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Improve Your Financial Knowledge

financial control

When it comes to your financial knowledge, stop pretending that you don’t know what you’re doing.  There are more resources than ever.  If you’re a book lover, read a few on personal finance.  If you’re a net surfer, start Googling up on financial terms.

 

Answer the following questions and take a few minutes to research anything that you don’t know.  Don’t be afraid, we all have an area that we need to focus on.  These items are off the beaten path, and from what I’ve seen, points that cause confusion.  Some are Yes/No or True/False, while others are thought questions.

 

I’m all about sharing knowledge.  I learn something new every day and never stop reading.

 

Earning

True or False:  I have a progressive career plan that will increase my earnings within the next five years.

 

The last time I improved my work skills was ______________.

 

Related Post: Money Learning Checklist 1         Earning/Saving

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Financial Independence Hokey-Pokey

 

financial freedomI didn’t focus on being financially independent until about three years ago.  I had an idea what my net worth was, but wasn’t fully clear on the exact number.   The lack of a plan made it a nebulous target.

THIS POST MAY CONTAIN AFFILIATE LINKS.  SEE MY FULL DISCLOSURE FOR DETAILS.

In my 20s at the start of my career, retirement seemed so far away.  I relied heavily on my accounting career to give me financial security.  After all, I chose the career knowing that I’d always have a job.  Consequently, every ounce of my energy went into working.  There were summers that I never saw the light of day. I never knew when I was getting home and I made many sacrifices.  Believe it or not, it was exciting and I enjoyed it.  I latched onto an upward trajectory of promotions and raises.  When I had full autonomy over my position, I liked being relied upon and the responsibilities that went with it.

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5 Ways Your Life Is Impacted By An Interest Rate Increase

 interest rate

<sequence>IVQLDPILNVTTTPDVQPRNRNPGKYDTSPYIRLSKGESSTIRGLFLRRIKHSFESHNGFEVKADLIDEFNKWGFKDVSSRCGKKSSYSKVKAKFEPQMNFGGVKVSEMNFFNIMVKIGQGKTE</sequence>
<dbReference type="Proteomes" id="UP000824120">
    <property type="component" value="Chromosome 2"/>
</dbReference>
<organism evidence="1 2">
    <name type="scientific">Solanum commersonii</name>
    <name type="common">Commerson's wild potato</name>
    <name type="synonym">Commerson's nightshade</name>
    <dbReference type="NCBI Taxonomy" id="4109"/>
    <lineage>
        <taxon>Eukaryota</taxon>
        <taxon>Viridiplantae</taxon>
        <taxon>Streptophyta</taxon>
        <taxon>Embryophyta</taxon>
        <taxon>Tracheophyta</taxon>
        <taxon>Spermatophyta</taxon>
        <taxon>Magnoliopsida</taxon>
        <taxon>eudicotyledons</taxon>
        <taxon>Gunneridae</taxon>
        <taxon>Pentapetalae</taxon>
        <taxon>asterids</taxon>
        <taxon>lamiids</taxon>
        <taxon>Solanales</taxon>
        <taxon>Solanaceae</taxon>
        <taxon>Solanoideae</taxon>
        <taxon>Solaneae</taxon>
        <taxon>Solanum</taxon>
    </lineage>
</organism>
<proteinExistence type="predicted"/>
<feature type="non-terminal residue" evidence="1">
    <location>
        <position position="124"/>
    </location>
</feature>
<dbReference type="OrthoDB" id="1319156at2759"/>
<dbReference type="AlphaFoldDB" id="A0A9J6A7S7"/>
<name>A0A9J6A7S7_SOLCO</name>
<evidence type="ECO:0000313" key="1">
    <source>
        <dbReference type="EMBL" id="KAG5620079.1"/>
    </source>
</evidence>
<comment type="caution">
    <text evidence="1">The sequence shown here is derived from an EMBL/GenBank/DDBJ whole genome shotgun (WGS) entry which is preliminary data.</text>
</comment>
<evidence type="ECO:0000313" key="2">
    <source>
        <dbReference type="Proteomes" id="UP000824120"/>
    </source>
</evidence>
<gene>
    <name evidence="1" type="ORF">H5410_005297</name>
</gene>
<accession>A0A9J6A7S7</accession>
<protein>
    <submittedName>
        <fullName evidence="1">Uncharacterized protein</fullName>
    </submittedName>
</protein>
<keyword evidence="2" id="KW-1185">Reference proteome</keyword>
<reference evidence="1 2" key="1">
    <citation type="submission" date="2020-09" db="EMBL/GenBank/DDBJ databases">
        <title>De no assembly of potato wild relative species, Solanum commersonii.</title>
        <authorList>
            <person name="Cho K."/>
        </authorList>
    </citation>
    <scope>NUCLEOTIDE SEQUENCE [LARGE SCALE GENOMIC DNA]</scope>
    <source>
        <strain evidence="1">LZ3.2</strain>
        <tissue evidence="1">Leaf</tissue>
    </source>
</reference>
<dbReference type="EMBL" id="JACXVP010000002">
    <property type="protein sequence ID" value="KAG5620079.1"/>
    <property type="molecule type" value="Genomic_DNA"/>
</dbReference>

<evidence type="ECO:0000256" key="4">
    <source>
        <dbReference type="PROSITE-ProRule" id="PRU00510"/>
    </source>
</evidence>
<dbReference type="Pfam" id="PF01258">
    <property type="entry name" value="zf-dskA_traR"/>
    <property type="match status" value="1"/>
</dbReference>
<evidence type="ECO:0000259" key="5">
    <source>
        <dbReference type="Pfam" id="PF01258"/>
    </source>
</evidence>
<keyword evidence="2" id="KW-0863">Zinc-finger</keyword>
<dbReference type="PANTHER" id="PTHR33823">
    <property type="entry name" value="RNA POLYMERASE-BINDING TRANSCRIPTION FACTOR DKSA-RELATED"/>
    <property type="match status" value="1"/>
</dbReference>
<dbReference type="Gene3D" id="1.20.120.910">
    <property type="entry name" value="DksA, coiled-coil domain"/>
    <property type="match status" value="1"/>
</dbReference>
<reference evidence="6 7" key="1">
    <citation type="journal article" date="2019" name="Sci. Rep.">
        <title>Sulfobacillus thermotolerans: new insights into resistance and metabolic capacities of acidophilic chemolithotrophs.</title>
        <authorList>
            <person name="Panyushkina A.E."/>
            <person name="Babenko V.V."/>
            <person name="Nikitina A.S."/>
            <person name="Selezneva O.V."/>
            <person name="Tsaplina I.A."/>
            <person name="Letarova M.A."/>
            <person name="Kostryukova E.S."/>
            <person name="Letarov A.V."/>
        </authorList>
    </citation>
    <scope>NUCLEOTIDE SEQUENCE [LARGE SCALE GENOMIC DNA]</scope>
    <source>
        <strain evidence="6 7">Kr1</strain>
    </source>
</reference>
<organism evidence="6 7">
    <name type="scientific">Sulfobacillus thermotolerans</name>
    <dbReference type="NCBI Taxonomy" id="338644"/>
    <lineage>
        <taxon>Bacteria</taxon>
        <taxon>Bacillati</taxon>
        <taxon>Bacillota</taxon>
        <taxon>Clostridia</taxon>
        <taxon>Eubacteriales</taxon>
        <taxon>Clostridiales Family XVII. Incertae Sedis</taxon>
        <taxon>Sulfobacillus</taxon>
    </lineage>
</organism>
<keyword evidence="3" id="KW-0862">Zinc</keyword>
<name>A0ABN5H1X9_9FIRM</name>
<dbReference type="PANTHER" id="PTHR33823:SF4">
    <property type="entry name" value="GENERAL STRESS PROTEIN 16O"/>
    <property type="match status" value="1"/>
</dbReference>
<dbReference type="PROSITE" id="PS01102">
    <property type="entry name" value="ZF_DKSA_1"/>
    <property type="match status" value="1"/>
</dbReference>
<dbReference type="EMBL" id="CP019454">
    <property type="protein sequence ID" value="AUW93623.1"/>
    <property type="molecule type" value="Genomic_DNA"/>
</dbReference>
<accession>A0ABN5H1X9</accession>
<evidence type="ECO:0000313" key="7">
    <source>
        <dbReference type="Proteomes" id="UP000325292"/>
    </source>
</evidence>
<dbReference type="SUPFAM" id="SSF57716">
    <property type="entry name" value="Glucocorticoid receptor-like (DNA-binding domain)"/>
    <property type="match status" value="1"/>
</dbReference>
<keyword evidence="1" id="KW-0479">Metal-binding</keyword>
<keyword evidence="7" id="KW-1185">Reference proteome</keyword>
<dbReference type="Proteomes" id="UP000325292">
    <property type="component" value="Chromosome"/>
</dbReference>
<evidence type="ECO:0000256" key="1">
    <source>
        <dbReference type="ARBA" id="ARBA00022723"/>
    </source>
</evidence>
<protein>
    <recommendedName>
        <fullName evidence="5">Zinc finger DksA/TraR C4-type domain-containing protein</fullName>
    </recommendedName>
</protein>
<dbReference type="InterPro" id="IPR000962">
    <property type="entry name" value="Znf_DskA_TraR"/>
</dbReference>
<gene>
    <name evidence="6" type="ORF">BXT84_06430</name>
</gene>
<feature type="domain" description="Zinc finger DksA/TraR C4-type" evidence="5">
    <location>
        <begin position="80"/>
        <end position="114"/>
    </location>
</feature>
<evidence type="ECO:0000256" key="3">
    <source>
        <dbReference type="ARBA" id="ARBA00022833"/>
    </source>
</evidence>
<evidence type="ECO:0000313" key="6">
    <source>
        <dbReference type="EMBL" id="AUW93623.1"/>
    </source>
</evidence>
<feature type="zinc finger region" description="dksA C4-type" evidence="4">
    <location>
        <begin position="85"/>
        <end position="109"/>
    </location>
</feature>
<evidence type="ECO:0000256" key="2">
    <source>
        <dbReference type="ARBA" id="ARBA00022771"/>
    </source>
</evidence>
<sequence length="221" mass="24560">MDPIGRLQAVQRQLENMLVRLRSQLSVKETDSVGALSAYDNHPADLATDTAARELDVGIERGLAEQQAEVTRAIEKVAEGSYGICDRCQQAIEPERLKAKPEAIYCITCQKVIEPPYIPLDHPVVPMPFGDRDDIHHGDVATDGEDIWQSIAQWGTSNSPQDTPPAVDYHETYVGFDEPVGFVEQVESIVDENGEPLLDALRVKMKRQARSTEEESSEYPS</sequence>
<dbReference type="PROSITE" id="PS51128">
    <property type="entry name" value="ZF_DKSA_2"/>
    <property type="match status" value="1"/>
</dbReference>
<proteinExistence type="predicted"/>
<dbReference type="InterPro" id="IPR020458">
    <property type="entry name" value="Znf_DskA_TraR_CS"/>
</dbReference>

Interest rates do not make for the most exciting chat topic. You won’t find it in the conversation starter game that you unwrapped for Christmas.  It’s probably easier to clear a room by yelling ‘Interest Rates!’ than FIRE!  Watch your friends and family run from you as you broach the topic of how the Federal Open Market Committee voted to keep the Federal Funds Target Rate at 1.00% – 1.25%.  Fed Prime Rate Info

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End of Year Money Moves

money management

THIS POST MAY CONTAIN AFFILIATE LINKS.  SEE MY FULL DISCLOSURE FOR DETAILS.

Now’s the time to be anticipating money moves for next year.  To avoid losing valuable compounding time or growth, you want to be able to pull the trigger on January 1st.  Check into what your accounts and plans offer and ask questions in advance.

With year-end bonuses and raises coming up, certain accounts require tweaking.  For example, with each year’s payroll increase, my retirement plan contribution percentages can be adjusted.  I examine every payroll deduction and determine if I am gleaning the maximum benefit from each.  See below where I will fund my 2018 Health Savings Account contribution using an IRA transfer.  Because I won’t need a payroll deduction for that account, I can adjust my Flexible Spending Account contribution and reinstate my vision benefits.  I don’t pay for vision benefits each year, only the years that I plan on buying glasses.

In the financial planning workshop I conducted over the past three weeks, someone posed a question as to how to manage changes in the economy and the tax code.

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How Money Plays a Role in Our Lives

financial control

I see everything through a money lens.  I realize most people don’t.  The notion of excluding money from everyday thinking is unrealistic to me.  Unless we live off the grid and grow our own food, then money may be considered trivial.  In the real world, money is the medium through which we manage our standard of living.  Ignoring the role it plays in life is downright naïve.  We exchange money for everything: food, shelter, clothing, electricity, heat, transportation.  Most people shun money topics, or think it’s too boring to talk about.   Reality is, money is the undercurrent of life.  People say they don’t care about money.  They say they want to ski all day or go fishing but they still have to buy the skiing gear and fishing rods.

This post is about how money is intimately interlaced into every area of life and why it’s critical to pay attention to monetary affairs.